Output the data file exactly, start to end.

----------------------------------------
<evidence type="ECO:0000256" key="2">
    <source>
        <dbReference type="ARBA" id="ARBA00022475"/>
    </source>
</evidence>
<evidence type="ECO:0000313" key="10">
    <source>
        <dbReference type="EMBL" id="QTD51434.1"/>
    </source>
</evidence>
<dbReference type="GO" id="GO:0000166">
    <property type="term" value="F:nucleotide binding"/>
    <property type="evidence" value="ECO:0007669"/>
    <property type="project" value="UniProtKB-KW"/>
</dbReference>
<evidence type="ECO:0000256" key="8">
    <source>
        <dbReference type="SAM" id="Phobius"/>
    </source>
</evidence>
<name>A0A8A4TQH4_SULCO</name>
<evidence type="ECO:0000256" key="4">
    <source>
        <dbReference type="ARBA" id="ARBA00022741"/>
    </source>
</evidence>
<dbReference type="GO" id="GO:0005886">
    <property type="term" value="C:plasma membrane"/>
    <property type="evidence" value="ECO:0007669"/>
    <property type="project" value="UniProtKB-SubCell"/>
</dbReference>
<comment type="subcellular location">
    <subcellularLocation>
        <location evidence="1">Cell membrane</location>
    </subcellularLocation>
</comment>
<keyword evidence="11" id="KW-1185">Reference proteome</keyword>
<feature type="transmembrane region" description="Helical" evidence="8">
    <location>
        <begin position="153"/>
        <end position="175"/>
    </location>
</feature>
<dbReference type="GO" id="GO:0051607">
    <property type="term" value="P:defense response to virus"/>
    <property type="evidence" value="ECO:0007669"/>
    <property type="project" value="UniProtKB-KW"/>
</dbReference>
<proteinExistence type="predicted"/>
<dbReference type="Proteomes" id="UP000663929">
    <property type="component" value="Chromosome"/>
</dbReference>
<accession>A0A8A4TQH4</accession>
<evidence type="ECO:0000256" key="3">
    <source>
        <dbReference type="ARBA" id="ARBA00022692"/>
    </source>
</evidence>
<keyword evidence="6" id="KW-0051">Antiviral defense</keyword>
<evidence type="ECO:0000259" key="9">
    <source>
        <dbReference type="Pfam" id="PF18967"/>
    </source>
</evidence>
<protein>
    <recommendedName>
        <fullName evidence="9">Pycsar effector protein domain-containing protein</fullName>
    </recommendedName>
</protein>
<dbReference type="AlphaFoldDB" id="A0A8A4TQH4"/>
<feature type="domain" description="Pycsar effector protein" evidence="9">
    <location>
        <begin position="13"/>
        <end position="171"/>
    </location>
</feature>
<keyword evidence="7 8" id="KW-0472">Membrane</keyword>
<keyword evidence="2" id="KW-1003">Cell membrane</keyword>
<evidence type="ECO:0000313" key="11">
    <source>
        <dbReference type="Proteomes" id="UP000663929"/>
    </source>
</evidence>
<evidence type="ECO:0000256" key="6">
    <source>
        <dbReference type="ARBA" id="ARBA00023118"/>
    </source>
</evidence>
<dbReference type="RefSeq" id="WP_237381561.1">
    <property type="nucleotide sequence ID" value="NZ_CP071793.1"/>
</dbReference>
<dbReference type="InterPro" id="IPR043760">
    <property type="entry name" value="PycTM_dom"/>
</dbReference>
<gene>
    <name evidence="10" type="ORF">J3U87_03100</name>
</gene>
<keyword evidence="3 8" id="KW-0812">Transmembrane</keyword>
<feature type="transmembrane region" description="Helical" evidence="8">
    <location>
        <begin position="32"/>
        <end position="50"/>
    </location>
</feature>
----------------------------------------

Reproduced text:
<evidence type="ECO:0000256" key="2">
    <source>
        <dbReference type="ARBA" id="ARBA00022475"/>
    </source>
</evidence>
<evidence type="ECO:0000313" key="10">
    <source>
        <dbReference type="EMBL" id="QTD51434.1"/>
    </source>
</evidence>
<dbReference type="GO" id="GO:0000166">
    <property type="term" value="F:nucleotide binding"/>
    <property type="evidence" value="ECO:0007669"/>
    <property type="project" value="UniProtKB-KW"/>
</dbReference>
<evidence type="ECO:0000256" key="8">
    <source>
        <dbReference type="SAM" id="Phobius"/>
    </source>
</evidence>
<name>A0A8A4TQH4_SULCO</name>
<evidence type="ECO:0000256" key="4">
    <source>
        <dbReference type="ARBA" id="ARBA00022741"/>
    </source>
</evidence>
<dbReference type="GO" id="GO:0005886">
    <property type="term" value="C:plasma membrane"/>
    <property type="evidence" value="ECO:0007669"/>
    <property type="project" value="UniProtKB-SubCell"/>
</dbReference>
<comment type="subcellular location">
    <subcellularLocation>
        <location evidence="1">Cell membrane</location>
    </subcellularLocation>
</comment>
<keyword evidence="11" id="KW-1185">Reference proteome</keyword>
<feature type="transmembrane region" description="Helical" evidence="8">
    <location>
        <begin position="153"/>
        <end position="175"/>
    </location>
</feature>
<dbReference type="GO" id="GO:0051607">
    <property type="term" value="P:defense response to virus"/>
    <property type="evidence" value="ECO:0007669"/>
    <property type="project" value="UniProtKB-KW"/>
</dbReference>
<proteinExistence type="predicted"/>
<dbReference type="Proteomes" id="UP000663929">
    <property type="component" value="Chromosome"/>
</dbReference>
<accession>A0A8A4TQH4</accession>
<evidence type="ECO:0000256" key="3">
    <source>
        <dbReference type="ARBA" id="ARBA00022692"/>
    </source>
</evidence>
<keyword evidence="6" id="KW-0051">Antiviral defense</keyword>
<evidence type="ECO:0000259" key="9">
    <source>
        <dbReference type="Pfam" id="PF18967"/>
    </source>
</evidence>
<protein>
    <recommendedName>
        <fullName evidence="9">Pycsar effector protein domain-containing protein</fullName>
    </recommendedName>
</protein>
<dbReference type="AlphaFoldDB" id="A0A8A4TQH4"/>
<feature type="domain" description="Pycsar effector protein" evidence="9">
    <location>
        <begin position="13"/>
        <end position="171"/>
    </location>
</feature>
<keyword evidence="7 8" id="KW-0472">Membrane</keyword>
<keyword evidence="2" id="KW-1003">Cell membrane</keyword>
<evidence type="ECO:0000313" key="11">
    <source>
        <dbReference type="Proteomes" id="UP000663929"/>
    </source>
</evidence>
<evidence type="ECO:0000256" key="6">
    <source>
        <dbReference type="ARBA" id="ARBA00023118"/>
    </source>
</evidence>
<dbReference type="RefSeq" id="WP_237381561.1">
    <property type="nucleotide sequence ID" value="NZ_CP071793.1"/>
</dbReference>
<dbReference type="InterPro" id="IPR043760">
    <property type="entry name" value="PycTM_dom"/>
</dbReference>
<gene>
    <name evidence="10" type="ORF">J3U87_03100</name>
</gene>
<keyword evidence="3 8" id="KW-0812">Transmembrane</keyword>
<feature type="transmembrane region" description="Helical" evidence="8">
    <location>
        <begin position="32"/>
        <end position="50"/>
    </location>
</feature>